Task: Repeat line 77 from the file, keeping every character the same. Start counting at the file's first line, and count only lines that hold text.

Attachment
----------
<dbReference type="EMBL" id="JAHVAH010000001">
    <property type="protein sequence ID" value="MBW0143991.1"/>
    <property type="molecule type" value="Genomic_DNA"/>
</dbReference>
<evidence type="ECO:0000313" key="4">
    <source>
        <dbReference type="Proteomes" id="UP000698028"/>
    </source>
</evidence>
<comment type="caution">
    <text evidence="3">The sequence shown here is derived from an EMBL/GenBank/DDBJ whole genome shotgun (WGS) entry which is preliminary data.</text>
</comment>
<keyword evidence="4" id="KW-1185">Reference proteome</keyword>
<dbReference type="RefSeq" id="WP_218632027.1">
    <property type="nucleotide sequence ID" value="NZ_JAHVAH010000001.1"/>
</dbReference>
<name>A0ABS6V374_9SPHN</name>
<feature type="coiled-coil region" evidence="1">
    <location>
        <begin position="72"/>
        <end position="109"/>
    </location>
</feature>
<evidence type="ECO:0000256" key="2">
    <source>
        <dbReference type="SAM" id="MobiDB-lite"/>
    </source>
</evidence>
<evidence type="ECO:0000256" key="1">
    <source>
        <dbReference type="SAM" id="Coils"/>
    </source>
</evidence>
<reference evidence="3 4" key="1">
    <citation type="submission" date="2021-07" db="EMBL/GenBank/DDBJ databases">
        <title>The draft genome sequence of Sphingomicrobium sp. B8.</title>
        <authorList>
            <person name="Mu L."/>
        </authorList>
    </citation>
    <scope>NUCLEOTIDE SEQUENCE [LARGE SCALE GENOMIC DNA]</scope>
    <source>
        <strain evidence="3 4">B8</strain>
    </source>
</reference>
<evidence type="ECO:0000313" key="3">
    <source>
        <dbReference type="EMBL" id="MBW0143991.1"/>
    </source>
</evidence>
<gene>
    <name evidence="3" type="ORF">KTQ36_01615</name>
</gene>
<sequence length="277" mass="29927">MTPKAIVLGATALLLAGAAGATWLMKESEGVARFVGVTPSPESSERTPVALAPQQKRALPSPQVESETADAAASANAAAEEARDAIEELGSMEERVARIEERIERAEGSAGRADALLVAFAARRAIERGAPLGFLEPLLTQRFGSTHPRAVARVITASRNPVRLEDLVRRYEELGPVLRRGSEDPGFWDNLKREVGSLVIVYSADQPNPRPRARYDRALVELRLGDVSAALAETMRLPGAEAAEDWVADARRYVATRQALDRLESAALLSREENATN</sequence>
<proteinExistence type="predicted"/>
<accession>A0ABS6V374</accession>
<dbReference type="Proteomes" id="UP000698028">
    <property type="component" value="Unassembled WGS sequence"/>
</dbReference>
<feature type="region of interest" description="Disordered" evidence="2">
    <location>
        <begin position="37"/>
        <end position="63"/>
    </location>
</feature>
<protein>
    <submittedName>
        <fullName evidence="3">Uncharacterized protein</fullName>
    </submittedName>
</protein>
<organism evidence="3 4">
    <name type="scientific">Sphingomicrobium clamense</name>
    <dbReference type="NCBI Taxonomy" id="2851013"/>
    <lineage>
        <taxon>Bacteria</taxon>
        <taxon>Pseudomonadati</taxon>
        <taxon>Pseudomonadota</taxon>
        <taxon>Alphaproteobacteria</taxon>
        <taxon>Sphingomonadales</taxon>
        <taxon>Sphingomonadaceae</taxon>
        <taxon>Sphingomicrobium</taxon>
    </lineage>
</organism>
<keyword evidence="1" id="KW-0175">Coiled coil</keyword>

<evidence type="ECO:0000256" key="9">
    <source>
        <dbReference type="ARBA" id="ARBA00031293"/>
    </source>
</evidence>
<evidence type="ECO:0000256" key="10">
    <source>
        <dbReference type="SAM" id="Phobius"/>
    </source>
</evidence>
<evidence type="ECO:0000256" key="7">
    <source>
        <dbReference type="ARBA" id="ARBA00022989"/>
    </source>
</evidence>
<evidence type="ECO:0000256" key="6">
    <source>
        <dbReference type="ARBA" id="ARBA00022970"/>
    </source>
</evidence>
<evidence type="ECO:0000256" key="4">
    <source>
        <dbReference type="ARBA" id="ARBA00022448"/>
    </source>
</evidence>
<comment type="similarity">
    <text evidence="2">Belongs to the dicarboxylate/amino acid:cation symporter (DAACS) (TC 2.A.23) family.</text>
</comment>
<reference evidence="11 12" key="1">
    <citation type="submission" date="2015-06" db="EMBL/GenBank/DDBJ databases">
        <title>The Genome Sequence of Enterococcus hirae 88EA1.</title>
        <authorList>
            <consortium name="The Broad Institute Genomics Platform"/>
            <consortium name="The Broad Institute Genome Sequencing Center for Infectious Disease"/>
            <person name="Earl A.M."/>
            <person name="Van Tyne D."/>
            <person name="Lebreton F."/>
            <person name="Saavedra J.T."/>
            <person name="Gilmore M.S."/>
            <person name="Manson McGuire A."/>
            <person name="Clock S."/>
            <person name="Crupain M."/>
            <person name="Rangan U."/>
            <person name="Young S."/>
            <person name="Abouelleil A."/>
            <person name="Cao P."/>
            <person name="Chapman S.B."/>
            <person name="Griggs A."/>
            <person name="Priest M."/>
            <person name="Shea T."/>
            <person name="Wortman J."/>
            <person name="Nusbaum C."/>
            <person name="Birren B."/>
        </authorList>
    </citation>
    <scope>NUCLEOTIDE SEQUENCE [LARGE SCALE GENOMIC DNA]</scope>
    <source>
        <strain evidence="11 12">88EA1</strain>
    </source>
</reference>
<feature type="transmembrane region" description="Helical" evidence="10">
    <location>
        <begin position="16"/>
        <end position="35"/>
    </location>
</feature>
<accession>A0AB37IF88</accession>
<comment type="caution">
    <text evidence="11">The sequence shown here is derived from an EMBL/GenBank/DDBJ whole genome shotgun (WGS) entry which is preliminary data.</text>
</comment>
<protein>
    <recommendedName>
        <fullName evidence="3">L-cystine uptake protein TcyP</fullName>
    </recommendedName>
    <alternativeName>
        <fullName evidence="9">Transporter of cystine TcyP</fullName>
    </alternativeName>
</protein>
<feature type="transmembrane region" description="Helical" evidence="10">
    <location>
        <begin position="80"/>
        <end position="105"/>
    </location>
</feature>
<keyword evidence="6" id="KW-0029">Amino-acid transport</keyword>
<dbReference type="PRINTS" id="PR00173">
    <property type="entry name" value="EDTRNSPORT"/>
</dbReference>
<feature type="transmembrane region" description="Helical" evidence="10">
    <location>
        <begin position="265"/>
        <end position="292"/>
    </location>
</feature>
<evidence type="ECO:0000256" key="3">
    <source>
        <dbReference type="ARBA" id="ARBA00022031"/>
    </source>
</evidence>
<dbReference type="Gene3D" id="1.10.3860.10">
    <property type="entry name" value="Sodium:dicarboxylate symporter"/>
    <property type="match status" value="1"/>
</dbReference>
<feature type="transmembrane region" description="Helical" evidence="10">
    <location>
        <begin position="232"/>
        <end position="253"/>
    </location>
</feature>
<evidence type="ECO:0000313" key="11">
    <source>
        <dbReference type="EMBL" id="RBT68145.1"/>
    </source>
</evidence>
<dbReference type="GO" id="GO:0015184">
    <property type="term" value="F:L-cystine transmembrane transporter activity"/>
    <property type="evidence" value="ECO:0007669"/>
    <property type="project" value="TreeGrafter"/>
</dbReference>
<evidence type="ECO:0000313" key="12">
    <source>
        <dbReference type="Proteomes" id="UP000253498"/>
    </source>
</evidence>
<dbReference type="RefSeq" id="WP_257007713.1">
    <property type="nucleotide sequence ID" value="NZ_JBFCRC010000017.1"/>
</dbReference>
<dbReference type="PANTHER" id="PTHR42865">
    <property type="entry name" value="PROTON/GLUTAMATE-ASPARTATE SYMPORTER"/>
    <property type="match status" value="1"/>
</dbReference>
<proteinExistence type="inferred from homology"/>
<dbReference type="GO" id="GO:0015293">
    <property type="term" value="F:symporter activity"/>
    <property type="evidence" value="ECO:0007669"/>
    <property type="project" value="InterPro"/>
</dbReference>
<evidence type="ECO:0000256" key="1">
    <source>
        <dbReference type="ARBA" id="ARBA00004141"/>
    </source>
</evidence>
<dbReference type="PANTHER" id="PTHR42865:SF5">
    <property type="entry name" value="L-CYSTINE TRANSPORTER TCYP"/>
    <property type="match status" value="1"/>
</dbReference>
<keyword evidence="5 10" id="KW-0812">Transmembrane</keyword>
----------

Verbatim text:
        <taxon>Pseudomonadota</taxon>